Several responded that the force required to move the slide was controlled by a number of different variables, and I would add that most of those variables are not specific to a type or brand of gun.

    The original poster did note that one specific gun seemed easier to rack than others, and reasons for that were offered. Given all of the factors involved, there's really no simple answer to what seemed to be a simple question.
  14. Jeremiah10:23

    Jeremiah10:23 Well-Known Member

    You are correct. I have no problems racking a slide. I think I understand now why it seemed so easy for the gun to be racked on American Gun. It being a 1911 after he racked it the first time it would have had needed less energy to rack it again. He racked it about 4 times in rapid succession and that was what made me question it. I could never do that as quickly and easily with my KelTec.

    I was hoping there was some factor that made it easy to choose an easily racked pistol (for my wife). Basically as a starting point for her shopping.

    This is one reason I like to read on here because the responses (even if not directly relevant) still give me as a "learner" an education. I've learned a lot from you guys (and gals). Thanks.
  15. Jackal1

    Jackal1 Well-Known Member

    Might I suggest reading "Shigley's Mechanical Engineering Design, 8th Edition, Ch. 10, Mechanical Springs".

    The only outstanding info you would likely need to get a pretty close answer would be friction numbers which would be heavily dependent on your particular lube.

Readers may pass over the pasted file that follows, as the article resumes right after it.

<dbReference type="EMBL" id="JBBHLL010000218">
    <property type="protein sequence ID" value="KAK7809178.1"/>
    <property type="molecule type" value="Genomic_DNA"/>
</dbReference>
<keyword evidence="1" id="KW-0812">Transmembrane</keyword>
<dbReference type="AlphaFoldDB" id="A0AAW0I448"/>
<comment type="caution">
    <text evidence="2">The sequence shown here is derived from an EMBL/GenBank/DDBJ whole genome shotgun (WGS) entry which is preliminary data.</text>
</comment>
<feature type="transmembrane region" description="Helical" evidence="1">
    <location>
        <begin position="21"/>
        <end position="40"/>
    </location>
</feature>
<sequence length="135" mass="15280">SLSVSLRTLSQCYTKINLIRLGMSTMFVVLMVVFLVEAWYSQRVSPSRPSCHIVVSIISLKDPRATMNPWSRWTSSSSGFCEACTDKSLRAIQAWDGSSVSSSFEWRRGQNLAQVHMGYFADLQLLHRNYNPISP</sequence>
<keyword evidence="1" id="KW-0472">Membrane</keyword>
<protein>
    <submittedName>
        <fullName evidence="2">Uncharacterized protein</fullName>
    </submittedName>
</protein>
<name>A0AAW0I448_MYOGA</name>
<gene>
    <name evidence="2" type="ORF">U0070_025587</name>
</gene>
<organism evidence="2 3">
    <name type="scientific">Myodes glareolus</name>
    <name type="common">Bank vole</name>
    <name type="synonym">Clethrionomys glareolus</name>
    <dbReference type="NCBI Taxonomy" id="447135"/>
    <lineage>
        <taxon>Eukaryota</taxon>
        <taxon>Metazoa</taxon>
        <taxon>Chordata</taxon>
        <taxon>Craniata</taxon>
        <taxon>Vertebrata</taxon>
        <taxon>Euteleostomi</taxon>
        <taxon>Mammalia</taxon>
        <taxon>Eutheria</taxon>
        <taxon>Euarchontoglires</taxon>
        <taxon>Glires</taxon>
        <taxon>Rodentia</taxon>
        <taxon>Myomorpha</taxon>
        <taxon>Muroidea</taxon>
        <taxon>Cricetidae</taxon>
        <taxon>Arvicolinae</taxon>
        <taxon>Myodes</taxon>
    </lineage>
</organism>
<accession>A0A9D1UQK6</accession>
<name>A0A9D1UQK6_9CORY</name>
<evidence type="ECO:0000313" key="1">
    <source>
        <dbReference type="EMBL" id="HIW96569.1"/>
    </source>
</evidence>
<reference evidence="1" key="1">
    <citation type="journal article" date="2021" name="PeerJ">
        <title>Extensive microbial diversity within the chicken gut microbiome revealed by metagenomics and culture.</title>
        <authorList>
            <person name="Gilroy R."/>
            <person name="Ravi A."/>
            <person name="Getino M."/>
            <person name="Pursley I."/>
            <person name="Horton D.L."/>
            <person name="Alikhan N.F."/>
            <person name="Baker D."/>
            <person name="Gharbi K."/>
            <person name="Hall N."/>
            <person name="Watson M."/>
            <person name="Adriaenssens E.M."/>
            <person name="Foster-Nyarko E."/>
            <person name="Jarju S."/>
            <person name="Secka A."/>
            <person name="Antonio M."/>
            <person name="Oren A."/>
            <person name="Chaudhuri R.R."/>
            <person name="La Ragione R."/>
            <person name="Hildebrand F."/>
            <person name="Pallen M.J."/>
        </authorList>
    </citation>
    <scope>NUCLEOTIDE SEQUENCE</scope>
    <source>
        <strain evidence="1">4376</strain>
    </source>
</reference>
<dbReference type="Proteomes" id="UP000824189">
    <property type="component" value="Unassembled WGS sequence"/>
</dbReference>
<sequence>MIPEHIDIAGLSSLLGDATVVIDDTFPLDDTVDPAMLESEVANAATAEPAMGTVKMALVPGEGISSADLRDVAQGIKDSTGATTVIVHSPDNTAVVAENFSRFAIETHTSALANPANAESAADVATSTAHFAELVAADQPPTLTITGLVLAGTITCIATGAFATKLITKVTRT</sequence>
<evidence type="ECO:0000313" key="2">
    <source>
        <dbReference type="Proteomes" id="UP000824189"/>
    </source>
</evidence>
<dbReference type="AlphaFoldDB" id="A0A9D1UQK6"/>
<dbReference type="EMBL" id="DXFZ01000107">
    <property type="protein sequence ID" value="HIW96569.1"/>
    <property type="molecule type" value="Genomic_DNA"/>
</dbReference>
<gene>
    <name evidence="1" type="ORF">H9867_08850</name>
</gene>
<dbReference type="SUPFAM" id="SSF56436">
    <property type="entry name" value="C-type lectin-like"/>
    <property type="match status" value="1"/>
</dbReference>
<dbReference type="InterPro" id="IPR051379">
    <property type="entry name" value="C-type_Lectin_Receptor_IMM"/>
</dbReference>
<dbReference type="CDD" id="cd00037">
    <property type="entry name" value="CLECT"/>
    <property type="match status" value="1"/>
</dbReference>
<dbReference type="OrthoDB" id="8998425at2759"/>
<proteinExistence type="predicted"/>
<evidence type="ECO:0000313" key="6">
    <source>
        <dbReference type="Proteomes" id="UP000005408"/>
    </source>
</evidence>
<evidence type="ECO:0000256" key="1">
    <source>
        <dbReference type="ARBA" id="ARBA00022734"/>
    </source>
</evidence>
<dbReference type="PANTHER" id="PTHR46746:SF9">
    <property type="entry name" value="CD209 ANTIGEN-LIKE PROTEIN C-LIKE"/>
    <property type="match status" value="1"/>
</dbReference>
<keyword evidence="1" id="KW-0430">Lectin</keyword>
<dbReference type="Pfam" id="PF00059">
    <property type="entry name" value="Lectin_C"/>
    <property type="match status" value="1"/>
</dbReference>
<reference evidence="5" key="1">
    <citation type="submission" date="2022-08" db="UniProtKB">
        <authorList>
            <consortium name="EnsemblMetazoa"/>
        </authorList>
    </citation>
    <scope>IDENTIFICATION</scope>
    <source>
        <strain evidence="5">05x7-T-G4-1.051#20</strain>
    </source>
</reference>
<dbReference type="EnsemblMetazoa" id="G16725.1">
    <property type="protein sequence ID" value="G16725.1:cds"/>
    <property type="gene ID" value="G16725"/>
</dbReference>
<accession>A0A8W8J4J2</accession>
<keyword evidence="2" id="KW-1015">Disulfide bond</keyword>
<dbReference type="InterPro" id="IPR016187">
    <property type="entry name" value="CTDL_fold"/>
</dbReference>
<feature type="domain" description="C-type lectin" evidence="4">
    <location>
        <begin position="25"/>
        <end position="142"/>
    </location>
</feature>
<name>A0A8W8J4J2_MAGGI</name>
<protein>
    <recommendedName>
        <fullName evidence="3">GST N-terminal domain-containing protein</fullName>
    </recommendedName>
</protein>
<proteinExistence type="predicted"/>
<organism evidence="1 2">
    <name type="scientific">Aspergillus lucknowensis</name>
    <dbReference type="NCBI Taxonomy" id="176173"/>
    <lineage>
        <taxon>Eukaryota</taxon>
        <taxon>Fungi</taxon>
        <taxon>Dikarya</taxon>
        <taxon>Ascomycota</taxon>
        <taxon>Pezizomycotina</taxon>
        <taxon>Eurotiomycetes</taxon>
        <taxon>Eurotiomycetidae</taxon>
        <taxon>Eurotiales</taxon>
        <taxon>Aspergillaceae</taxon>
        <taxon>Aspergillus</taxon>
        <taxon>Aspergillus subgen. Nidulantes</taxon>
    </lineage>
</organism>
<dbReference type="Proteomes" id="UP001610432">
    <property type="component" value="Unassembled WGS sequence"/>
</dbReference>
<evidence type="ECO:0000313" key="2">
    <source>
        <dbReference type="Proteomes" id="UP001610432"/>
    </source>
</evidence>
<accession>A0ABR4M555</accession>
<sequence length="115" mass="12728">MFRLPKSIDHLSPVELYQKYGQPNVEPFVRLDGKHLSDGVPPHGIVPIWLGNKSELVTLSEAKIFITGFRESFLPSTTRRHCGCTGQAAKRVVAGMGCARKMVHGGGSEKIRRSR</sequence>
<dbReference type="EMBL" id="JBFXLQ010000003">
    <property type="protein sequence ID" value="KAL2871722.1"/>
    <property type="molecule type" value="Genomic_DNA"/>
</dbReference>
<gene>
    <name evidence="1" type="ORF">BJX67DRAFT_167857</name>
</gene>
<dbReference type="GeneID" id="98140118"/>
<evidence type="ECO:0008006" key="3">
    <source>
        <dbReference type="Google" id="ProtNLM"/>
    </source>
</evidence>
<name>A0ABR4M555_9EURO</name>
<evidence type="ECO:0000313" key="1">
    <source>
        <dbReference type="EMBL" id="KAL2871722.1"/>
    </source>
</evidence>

I have a spreadsheet I use to calculate this, but the spring force is the dominant contributor to the force required to rack a slide.

  16. hAkron

    hAkron Well-Known Member

    What if you racked the slide by pushing the forward edge of the slide on a bathroom scale? That should show you the amount of force, in lbs, to operate the slide.

    If 'smoothness' is what you are talking about, then I would think the math would b a bit more complicated. You would need to measure multiple examples of weapons with the same hammer and recoil spring and the difference in resistance is your result.
  17. PabloJ

    PabloJ Well-Known Member

    The answer to question number 3 is the COLT 2000.
  18. Walt Sherrill

    Walt Sherrill Well-Known Member

    re: COLT 2000...

    I've shot two of them. I don't remember the slide being all that light, but I do remember the trigger.... (shudder).
  19. Jim K

    Jim K Well-Known Member

    Pretty easy to determine the force needed to retract the slide. Simply cut a length of wood dowel; put one end on the front of the slide where neither the barrel or the spring plug will touch it. Put the other end on your bathroom scale. Push down. The figure you read is the force required.

  20. ladytech777

    ladytech777 Member

    I had the same questions when I bought a G19. I talked to a Glock "specialist" in my area, about some work-ie:trigger job, mods etc. He offered me several choices for slide and recommended not to go below 15lbs(?) or most Glocks will have cycling problems. I would say find out what a gunsmith who works a lot with a particular gun would recommend. I'm glad I took his advice! Gun is perfect now.